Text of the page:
What about astrophotography? Well, since the field curvature issue on the 58mm f/1.4G is greatly diminished towards infinity, photographing the night sky at large apertures should not be a problem. I would recommend stopping the lens down a little to yield maximum sharpness – even f/2 will make a huge difference.
Bokeh is a very important characteristic of the Nikon 58mm f/1.4G lens and one of its main selling points. As you can see from the many image samples in this review, the lens has exceptionally good subject isolation capabilities and beautiful bokeh. One of the main requests that I have been getting from our readers, has been to compare bokeh performance between the 58mm f/1.4G, 50mm f/1.4G and 50mm f/1.8G lenses. Since I also have the Voigtlander 58mm f/1.4 lens, I decided to include it in the below comparison as well. Let’s take a look at how the four lenses compare at their maximum apertures:
When judging the quality of background highlights, it is often said good bokeh does not have well-defined rings around highlight shapes. In that regard, the Nikon 58mm f/1.4G definitely delivers – it practically has no rings and very smooth transition. This smooth transition is what results in exceptionally beautiful background rendition that transforms one background element into another. If the rings are too defined, it can lead to something commonly referred to as “nervous bokeh”, where background elements have sharper edges. Take a look at the below image that demonstrates the smooth transition of background elements:
From my experience, the only other modern prime in the Nikon line under 100mm that is capable of producing bokeh that looks this pleasing in images is the Nikon 85mm f/1.4G.
The second factor in bokeh quality is the cleanliness of the inner area and that’s where the Nikon 58mm f/1.4G suffers the most. Since the lens design includes aspherical elements, the inside of the highlight has a ring pattern known as “onion bokeh”, which can look rather distracting. Note that the Nikon 50mm f/1.8G also has these inner rings, because it contains an aspherical element as well. Since the 58mm f/1.4G has two aspherical elements, its onion rings are more defined than on other lenses in the group. Please note that these onion rings are only typically visible in very bright circular background highlights. They are never visible when looking at out of focus areas or when the out of focus highlights are less bright. Take a look at the below photographs of Christmas lights, where onion shapes are practically invisible in highlights:
Please keep in mind that the above comparison only shows one side of bokeh, which is just defocused highlights. I highly recommend to refer to the many image samples used in this review for understanding the bokeh characteristics of this lens.
Nikon also specifically pointed out that the 58mm f/1.4G has very low vignetting levels. Let’s see what Imatest was able to measure at different apertures:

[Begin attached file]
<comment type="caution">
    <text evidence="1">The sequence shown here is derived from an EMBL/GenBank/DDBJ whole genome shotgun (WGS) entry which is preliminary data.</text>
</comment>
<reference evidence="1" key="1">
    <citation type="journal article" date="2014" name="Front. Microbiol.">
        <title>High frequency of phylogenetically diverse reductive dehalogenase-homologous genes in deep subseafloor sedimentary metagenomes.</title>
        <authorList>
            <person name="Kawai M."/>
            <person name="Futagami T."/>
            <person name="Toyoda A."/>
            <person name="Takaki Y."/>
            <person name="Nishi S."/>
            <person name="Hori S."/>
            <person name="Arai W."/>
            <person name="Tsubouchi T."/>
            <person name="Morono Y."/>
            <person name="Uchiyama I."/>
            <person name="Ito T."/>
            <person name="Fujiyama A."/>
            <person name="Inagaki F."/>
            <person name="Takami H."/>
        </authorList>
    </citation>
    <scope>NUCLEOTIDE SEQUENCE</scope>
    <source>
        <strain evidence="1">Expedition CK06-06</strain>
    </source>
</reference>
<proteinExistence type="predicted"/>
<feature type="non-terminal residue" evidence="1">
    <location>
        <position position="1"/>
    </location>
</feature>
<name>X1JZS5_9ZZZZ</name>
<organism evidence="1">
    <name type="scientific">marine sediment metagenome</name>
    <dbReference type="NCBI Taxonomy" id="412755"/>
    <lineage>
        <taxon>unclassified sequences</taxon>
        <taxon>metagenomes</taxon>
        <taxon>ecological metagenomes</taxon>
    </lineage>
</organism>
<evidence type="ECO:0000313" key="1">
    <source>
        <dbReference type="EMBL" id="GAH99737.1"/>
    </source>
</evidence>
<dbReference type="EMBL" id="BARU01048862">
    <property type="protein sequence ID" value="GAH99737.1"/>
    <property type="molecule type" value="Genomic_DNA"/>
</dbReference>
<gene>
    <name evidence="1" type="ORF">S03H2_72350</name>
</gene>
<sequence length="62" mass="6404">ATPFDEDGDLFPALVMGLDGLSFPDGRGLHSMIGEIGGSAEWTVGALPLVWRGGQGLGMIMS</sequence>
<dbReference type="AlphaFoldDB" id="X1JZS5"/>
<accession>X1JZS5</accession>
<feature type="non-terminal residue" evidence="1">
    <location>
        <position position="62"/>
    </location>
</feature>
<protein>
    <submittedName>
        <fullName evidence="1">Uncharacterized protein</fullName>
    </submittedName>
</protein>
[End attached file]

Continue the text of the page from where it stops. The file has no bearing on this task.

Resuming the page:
Indeed, vignetting levels are fairly low for this lens, but not by a significant amount. While there is some visible vignetting wide open between 1.5 and 1.9 stops depending on subject distance in the extreme corners, it drops significantly at f/2 and f/2.8. Stopped down to f/4, vignetting disappears almost completely and stays that way all the way to f/16.
Here is the worst case scenario, shot at f/1.4:
Ghosting and Flare
None of the Nikon 50mm lenses have Nano coating, so the 58mm f/1.4G is unique and the first of its kind in that regard. While Nikon says that Nano coating reduces ghosting and flare, over years I discovered that Nano coated Nikkor lenses also greatly enhance colors and overall contrast. This is especially true when working with back-lit subjects and high-contrast scenes. While Nano coating certainly reduces internal reflections, it cannot fully cope with direct sunlight, especially at longer focal lengths. When the light source is very strong, it is expected that some ghosting and flare will appear in images. To reduce direct exposure to the sun, Nikon already moved the front element deep inside the lens. Let’s see what happens with ghosting and flare when the lens is pointed directly at the sun without a lens hood (shot at f/8):
As you can see, the lens seems to handle ghosting and flares well, even when pointed directly at the sun. Stopping down to very small apertures like f/16 can introduce blue streaks of light at certain angles, but it is not a huge problem, since you can eliminate them by re-framing the shot or opening up the aperture. Shooting directly at the sun while taking portraits can yield results like the following:
Unfortunately, the Nikon 58mm f/1.4G has a visible amount of barrel distortion. When photographing straight lines, it will be noticeable to the naked eye. Imatest measured a barrel distortion of 1.45%, which is pretty close to distortion on the Nikon 50mm f/1.4G (1.41%). In comparison, the Nikon 50mm f/1.8G suffers from less distortion at 0.93%, while the Voigtlander 58mm f/1.4 has the least amount of barrel distortion at just -0.60.
Is distortion a problem? No, not at all – it can be easily fixed in post-processing software like Lightroom and Photoshop without losing much of the original image. Adobe already has a built-in lens profile in the Lens Corrections module for the 58mm f/1.4G, so you can easily take care of the problem with a single click.
Lateral chromatic aberration is controlled very well, even in high-contrast situations. Below are the CA levels measured by Imatest:
Anything below 1 pixel is considered to be very good and the Nikkor 58mm f/1.4G surely does not disappoint here. Averaging around half a pixel, the lens outperforms both the 50mm f/1.4G and the f/1.8G lenses.
“LoCA”, or longitudinal chromatic aberration (which is the effect of color fringing in front of and behind the focused area) is very similar to what the Nikon 50mm f/1.4G yields, which shows a noticeable change in color in front and behind the focused area.
Let’s now move on to the good stuff – lens comparisons.